The focus on Sunday was on the victims, particularly the youngest ones, such as the five children, aged 3 to 11, who were killed aboard American Airlines Flight 77 as it crashed into the Pentagon, and the three tots, ages 2, 3 and 4, who died when United Airlines Flight 175 struck the South Tower. Their stories, and those of others, were relayed by speakers from The New York Times’ series, “Portraits of Grief.”

“A lot of people forget about the people in the planes,” said Dwyer.

Some speakers didn’t need a book to prompt them.

Marine Park mom Regina Coyle shared memories of her 26-year-old son, James, a firemen from Ladder 3 in Manhattan, who rushed to the call of duty on his day off, never to return home.

“He just loved every part of being a fireman,” she recalled.

Catherine Morrisey came to honor her uncle, Safety Battalion 1 Firefighter Robert Crawford, whose trademark phrase was, “We got your back.”

The poignant memories were received by a crowd which seemed entranced as it stood silently near a small handball court, painted with a Stars and Stripes mural by boxer-turned-artist “Rockin’ Ray” Fiore, and inscribed with the names of the more than 270 Brooklynites who died at the World Trade Center.

Fiore added a few more on Sunday, including that of Marine Park Firefighter Robert Hess, who sprang into action on his day off, passing away last year from injuries he sustained at Ground Zero.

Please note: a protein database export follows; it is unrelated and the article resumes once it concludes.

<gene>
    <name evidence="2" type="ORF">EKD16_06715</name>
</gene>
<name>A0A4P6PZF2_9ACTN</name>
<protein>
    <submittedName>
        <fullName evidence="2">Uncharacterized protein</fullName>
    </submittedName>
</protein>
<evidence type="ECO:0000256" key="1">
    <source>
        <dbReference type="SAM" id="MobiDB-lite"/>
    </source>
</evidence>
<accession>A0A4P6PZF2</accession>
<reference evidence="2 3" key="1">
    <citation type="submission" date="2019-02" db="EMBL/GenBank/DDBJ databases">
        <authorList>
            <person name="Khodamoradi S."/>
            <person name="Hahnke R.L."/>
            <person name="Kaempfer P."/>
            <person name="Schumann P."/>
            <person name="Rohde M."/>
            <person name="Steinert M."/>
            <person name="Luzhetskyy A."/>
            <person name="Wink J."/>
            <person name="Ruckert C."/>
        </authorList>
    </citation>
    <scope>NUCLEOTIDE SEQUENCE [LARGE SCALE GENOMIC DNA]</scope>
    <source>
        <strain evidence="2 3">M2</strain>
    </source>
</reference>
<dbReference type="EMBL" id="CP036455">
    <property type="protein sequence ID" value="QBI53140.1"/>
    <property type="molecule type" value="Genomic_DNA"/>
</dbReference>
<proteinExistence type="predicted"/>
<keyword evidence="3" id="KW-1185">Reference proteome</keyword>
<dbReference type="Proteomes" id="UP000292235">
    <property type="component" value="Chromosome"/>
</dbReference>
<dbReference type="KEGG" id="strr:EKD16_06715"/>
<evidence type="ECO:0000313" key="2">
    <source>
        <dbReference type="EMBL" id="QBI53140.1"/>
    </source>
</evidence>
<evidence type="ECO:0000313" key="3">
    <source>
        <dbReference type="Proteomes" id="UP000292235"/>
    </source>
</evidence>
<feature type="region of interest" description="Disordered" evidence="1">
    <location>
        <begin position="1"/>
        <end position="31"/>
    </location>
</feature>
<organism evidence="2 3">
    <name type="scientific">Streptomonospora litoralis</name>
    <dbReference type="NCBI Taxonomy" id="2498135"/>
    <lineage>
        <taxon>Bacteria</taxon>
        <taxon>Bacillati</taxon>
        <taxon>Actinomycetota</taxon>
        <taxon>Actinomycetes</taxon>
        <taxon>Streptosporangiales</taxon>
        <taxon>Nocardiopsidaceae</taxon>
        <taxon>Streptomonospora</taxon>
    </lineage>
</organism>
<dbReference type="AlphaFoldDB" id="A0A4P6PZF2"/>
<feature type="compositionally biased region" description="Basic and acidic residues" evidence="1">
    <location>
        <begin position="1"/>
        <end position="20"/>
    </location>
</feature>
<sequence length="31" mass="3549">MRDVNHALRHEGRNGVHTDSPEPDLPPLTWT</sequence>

Five miles away in Kensington, an interactive memorial by the Friends of Kensington turned PS 230’s schoolyard at Dahill and Albemarle roads into a 9-11 sanctuary. There, pint-sized patriots helped attendees make Tibetan prayer flags to promote universal harmony.

Little Beiany Hernandez proudly hoisted a pink sign she made, which read, “We are in this together,” while school mate Brenda Arias carried a blue poster, which urged, “Peace unto all the world’s family.”

The uplifting crafts class was followed by a silent vigil “to honor our desire for world peace and the lives of those we lost,” said a group spokesperson.

Across town, state Sen. Marty Golden (R–Bay Ridge) marked the day of reflection with two 9-11 memorials: One at Marine Park, featuring a candlelight ceremony, music and speakers, followed by abother at the 69th Street Pier in Bay Ridge, where attendees — many of whom arrived in a procession along the Shore Road Promenade — were greeted by posters of the victims.

Golden hailed the supreme sacrifices of the fallen with some choice words for their killers.

“These citizens were taken from us at the hands of cowards, who attacked this nation because of what we are,” he said.

Brooklyn’s reputation as the epicenter of the world also withstood the test at Our Lady of Refuge Church in Flatbush where Christians, Jews and Muslims united for an outdoor interfaith prayer service, calling for peace and unity.

“In good times and in bad times, we’re still the same people who walk the same streets, take the same subways, ride the same buses,” contended church pastor Rev. Michael Perry.

The clergyman was joined by Rabbi Alvin Kass, spiritual leader of the East Midwood Jewish Center, who spoke about the continuity of life.

“Tragedies of the past never end, they just take different forms,” he said.

That sentiment was reinforced by Imam Mohammed Sabir Hafiz of the Makki Mosque on Coney Island Avenue, who credited interfaith gatherings with building vital bridges in the community.

“These three religions are just like one family, we should love each other, and pray for peace together,” he stated.

Tremendous turn-outs at the borough-wide observances brought a measure of consolation to those most affected by the attacks — the victims’ families.

“It would be devastating to me to have people not care,” said Dwyer.

Updated 11:48 am, January 16, 2019